Resolute Square

Attacking Democracy: It’s All Upside For Trump

Violence is essential to fascism, as Benito Mussolini explained: “fascism does not, generally speaking, believe in the possibility or utility of perpetual peace.”
Published:August 16, 2023

By Dr. Jennifer Mercieca
He has attacked the legal process, private citizens, and members of both political parties. He has threatened district attorneys, judges, special counsel, lawyers, laws, and juries. Donald Trump—twice impeached and now quadruply indicted—just won’t shut up.
Why does he keep threatening and attacking the legal system, especially since he’s been warned by U.S. District Judge Tanya Chutkan not to do so?
From Trump’s perspective there is little downside in continuing to attack American democracy and a lot of upsides. The fact that he’s willing to attack the nation rather than be held accountable is, of course, not at all surprising. It’s also how you know that he’s an authoritarian, not a democrat.
The authoritarian’s trick is to turn politics into violence. Violence is essential to fascism, as Benito Mussolini explained in his 1932 book The Doctrine of Fascism: “fascism does not, generally speaking, believe in the possibility or utility of perpetual peace.”
Since 2015 Trump has used words as a weapon to gain power. Trump has relied on “us versus them” polarization appeals to separate his followers from the rest of the country. He has used the rhetoric of conspiracy to create distrust and accuse his opposition of corruption. He has framed his opposition as enemies and as hate-objects, who can and should be destroyed through violence. These are very dangerous rhetorical strategies that have historically led to war and genocide. They are the same strategies used by Mussolini in Italy and Adolph Hitler in Germany to take over their respective nations.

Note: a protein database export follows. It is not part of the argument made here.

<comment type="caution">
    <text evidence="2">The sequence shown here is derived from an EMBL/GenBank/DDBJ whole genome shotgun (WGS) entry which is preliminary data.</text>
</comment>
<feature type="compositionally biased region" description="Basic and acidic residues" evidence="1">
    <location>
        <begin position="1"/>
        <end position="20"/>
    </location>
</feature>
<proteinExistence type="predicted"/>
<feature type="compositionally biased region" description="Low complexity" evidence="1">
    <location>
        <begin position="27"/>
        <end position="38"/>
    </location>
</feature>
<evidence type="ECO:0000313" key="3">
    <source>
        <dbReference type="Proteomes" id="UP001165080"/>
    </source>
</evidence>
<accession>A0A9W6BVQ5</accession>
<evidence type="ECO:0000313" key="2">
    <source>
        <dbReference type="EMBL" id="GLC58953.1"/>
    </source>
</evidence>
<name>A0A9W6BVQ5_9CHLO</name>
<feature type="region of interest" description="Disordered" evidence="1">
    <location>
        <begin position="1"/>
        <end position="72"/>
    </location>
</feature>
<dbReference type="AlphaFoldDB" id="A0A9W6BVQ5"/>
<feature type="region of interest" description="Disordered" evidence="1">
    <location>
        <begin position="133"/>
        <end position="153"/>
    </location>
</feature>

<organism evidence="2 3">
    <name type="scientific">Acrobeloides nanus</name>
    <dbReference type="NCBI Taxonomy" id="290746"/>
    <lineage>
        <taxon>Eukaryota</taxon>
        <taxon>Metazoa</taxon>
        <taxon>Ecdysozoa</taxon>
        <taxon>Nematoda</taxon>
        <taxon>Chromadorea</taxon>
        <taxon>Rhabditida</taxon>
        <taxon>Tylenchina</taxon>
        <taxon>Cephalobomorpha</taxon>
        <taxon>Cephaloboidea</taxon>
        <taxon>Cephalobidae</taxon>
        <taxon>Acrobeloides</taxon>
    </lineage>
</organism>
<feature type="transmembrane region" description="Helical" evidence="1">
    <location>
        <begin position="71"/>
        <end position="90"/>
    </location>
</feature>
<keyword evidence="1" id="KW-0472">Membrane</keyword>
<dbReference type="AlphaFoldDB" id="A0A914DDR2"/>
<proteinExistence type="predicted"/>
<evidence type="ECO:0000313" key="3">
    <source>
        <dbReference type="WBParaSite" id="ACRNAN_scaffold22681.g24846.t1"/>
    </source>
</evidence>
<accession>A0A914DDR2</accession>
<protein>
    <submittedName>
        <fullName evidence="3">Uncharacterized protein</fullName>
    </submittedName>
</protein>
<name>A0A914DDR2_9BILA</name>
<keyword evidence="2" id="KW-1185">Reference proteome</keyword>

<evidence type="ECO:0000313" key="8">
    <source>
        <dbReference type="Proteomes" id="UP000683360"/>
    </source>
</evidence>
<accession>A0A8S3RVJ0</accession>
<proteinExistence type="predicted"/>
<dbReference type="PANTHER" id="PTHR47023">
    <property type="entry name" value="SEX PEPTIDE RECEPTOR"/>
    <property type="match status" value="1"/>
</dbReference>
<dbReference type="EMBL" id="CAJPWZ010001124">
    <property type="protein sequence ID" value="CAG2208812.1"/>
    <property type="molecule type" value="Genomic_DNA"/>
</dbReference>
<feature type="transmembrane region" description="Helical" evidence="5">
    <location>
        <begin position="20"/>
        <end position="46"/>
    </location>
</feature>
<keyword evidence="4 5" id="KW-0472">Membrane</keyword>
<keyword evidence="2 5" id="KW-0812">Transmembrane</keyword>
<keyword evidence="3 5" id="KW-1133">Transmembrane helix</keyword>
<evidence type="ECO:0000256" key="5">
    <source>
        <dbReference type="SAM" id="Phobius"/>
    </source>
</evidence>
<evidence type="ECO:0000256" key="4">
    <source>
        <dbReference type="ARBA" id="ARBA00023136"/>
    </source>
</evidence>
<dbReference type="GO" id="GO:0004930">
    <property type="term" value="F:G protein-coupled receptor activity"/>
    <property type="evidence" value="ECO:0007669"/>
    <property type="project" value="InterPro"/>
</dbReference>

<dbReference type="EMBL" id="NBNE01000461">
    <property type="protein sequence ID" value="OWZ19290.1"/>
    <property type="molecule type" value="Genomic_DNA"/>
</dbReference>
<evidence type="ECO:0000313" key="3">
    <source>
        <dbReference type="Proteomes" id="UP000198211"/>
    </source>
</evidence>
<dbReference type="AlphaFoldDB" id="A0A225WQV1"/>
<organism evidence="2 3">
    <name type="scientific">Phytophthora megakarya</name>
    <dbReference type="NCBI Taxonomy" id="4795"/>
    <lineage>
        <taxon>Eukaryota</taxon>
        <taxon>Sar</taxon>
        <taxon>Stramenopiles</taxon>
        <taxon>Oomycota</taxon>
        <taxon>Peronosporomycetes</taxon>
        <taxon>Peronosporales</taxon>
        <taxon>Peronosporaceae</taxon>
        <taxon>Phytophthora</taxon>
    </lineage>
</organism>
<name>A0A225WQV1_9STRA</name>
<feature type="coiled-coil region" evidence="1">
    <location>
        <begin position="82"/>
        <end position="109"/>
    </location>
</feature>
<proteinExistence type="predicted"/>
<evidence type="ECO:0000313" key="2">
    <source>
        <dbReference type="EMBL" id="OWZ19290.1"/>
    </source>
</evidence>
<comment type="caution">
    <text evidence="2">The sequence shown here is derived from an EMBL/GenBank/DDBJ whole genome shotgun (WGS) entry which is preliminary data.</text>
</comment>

Democracy erodes when political leaders give permission and model violent behavior for their followers. When leaders use violent rhetoric, it becomes normalized—meaning that statements that previously would have been shocking begin to “make sense” to people or at least lose their ability to shock us. For example, you would have been shocked to hear that we were in a “civil war” ten years ago, but by now you’ve heard it frequently enough that you might have begun to say it as well.
Some people will become so incensed by the violent rhetoric that they will carry out acts of violence (stochastic terrorism). Others will become so fearful because of the violent rhetoric that they will join militia groups or buy weapons. Many will give their political power to someone who poses as a “strong leader” and promises to protect them from their shared enemies—someone like Hitler or Mussolini or Trump.
Trump has used these violent rhetorical strategies in both mundane ways (to attack his opposition or the media) and in extraordinary ways (to attempt to change the election outcome or urge his followers to attack the Capitol). As a long-term strategy using violent language normalizes fascism, which could help to keep Trump in – or return to - power. As a short-term strategy using violent language does four things for Trump: 1) helps him consolidate power; 2) keeps his base engaged; 3) helps him to fundraise; and 4) helps him to get away with his crimes—at least with his followers in the court of public opinion, though perhaps not in a court of law.